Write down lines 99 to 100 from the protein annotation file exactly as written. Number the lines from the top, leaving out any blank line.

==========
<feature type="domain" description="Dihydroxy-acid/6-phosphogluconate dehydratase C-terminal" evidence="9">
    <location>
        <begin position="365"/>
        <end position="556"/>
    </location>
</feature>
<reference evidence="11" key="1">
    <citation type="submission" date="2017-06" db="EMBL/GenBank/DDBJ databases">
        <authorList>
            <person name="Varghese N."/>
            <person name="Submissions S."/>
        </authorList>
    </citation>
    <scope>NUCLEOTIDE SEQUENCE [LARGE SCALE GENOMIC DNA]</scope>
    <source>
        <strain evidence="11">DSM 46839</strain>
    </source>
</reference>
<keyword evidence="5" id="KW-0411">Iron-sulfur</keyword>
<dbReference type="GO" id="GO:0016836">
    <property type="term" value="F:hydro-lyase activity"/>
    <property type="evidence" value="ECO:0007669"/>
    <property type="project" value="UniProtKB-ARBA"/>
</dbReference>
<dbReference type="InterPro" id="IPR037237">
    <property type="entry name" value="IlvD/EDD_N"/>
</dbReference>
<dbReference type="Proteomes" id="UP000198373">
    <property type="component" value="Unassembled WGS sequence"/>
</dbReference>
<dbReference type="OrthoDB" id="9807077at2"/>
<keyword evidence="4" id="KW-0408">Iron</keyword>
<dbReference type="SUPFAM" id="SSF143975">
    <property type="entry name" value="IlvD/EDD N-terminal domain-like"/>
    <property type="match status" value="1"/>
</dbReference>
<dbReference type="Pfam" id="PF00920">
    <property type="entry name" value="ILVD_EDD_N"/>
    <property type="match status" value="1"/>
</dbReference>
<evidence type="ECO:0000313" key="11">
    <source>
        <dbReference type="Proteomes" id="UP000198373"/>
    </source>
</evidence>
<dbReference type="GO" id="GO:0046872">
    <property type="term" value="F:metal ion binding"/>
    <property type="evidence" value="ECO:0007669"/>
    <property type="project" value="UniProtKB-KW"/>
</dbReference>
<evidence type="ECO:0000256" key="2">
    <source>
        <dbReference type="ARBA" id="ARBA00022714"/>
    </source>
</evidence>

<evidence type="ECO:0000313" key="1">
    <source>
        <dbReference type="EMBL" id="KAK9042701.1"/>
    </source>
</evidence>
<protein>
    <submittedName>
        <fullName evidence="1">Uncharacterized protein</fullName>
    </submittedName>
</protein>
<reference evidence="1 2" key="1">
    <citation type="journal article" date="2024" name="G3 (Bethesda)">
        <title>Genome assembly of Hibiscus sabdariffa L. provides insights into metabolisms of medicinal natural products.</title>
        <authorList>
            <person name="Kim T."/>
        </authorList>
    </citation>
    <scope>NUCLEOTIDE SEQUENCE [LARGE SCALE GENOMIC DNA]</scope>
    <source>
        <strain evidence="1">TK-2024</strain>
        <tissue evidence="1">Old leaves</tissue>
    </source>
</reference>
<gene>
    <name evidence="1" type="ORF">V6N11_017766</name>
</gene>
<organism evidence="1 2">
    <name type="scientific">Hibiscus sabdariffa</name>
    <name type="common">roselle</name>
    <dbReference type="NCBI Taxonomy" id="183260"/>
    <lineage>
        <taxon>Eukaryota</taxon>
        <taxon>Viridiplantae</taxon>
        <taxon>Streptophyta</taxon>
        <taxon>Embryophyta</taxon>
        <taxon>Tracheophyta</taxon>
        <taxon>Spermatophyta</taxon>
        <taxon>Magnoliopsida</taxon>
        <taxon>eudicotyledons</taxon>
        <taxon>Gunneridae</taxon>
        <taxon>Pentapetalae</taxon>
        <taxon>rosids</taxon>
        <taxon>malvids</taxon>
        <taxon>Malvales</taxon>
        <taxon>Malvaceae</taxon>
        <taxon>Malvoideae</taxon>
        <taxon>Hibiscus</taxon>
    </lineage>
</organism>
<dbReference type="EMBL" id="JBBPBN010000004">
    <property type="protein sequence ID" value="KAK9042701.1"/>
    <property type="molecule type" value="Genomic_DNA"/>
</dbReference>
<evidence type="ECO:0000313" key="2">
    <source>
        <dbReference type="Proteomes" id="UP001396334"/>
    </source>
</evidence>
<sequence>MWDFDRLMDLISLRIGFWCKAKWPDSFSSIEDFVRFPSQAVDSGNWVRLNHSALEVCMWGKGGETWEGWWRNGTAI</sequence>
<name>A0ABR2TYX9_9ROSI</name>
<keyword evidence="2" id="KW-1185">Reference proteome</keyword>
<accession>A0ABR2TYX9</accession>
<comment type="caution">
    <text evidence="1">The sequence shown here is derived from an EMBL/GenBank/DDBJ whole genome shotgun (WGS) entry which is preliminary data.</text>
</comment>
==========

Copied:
        <taxon>Malvales</taxon>
        <taxon>Malvaceae</taxon>